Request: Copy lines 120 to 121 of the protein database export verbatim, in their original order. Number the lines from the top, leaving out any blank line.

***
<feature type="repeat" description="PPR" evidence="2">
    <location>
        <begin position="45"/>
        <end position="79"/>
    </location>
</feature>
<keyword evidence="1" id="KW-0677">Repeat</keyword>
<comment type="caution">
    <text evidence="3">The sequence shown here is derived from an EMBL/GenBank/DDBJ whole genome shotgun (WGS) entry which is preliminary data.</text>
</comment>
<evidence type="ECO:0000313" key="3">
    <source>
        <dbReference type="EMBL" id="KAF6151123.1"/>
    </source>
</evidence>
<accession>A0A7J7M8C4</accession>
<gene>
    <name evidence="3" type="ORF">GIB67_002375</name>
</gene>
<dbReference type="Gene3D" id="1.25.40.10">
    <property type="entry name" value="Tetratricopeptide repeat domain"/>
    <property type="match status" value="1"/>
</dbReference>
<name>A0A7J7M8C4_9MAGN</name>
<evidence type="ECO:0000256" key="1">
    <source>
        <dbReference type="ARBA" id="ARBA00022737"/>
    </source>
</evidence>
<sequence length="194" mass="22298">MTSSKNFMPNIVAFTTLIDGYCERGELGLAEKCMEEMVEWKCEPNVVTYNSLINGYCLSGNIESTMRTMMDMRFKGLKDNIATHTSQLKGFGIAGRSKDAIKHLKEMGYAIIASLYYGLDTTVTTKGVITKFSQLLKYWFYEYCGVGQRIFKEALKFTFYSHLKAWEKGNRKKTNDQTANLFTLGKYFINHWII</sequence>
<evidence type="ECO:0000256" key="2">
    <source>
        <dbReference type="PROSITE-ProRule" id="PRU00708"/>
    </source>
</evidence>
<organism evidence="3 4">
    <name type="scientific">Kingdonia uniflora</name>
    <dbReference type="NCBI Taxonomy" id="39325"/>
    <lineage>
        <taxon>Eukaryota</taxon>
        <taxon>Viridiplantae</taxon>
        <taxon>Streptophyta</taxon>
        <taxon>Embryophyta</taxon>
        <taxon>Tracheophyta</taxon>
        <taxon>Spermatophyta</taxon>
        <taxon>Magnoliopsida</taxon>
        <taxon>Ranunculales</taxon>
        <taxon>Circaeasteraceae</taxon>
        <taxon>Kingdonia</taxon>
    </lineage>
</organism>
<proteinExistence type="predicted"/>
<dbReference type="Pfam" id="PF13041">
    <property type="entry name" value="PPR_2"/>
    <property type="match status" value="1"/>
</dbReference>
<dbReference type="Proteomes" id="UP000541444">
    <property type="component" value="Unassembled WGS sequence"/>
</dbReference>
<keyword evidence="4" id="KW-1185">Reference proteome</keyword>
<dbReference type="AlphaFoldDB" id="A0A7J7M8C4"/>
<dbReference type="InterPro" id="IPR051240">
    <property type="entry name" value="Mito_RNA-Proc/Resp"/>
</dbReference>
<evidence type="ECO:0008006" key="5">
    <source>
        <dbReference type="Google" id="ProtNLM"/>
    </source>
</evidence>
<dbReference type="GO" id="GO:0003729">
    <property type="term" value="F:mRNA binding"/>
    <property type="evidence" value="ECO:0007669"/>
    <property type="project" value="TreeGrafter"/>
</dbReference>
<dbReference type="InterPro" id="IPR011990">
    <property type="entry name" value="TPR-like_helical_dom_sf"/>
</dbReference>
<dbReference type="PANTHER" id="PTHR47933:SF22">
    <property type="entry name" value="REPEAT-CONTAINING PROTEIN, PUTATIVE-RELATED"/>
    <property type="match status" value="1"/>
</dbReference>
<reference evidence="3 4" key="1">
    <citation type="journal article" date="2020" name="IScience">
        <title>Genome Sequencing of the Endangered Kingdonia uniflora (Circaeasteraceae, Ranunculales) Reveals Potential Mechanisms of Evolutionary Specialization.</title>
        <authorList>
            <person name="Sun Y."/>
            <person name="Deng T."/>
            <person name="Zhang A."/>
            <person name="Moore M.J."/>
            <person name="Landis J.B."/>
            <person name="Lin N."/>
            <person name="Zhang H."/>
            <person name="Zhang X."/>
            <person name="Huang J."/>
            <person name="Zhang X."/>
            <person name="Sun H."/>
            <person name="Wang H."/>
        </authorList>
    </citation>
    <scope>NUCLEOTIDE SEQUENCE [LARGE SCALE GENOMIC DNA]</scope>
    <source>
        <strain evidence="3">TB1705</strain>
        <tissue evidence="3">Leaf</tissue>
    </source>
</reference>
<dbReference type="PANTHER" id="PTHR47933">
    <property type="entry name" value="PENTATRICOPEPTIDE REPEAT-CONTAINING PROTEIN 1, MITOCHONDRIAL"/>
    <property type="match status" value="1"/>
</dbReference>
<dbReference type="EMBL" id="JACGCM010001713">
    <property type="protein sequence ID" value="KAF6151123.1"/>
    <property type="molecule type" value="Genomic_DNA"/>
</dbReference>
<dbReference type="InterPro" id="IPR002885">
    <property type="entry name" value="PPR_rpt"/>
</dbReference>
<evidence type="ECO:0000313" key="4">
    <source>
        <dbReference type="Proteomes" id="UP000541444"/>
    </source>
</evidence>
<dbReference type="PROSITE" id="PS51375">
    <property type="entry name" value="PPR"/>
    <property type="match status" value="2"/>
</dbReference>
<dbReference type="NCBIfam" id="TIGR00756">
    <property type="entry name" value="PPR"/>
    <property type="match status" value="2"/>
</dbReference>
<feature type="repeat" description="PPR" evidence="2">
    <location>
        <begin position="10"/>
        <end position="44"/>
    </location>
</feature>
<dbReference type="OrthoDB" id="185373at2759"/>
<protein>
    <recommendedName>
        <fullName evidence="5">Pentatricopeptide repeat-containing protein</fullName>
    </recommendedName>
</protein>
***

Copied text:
    </source>
</evidence>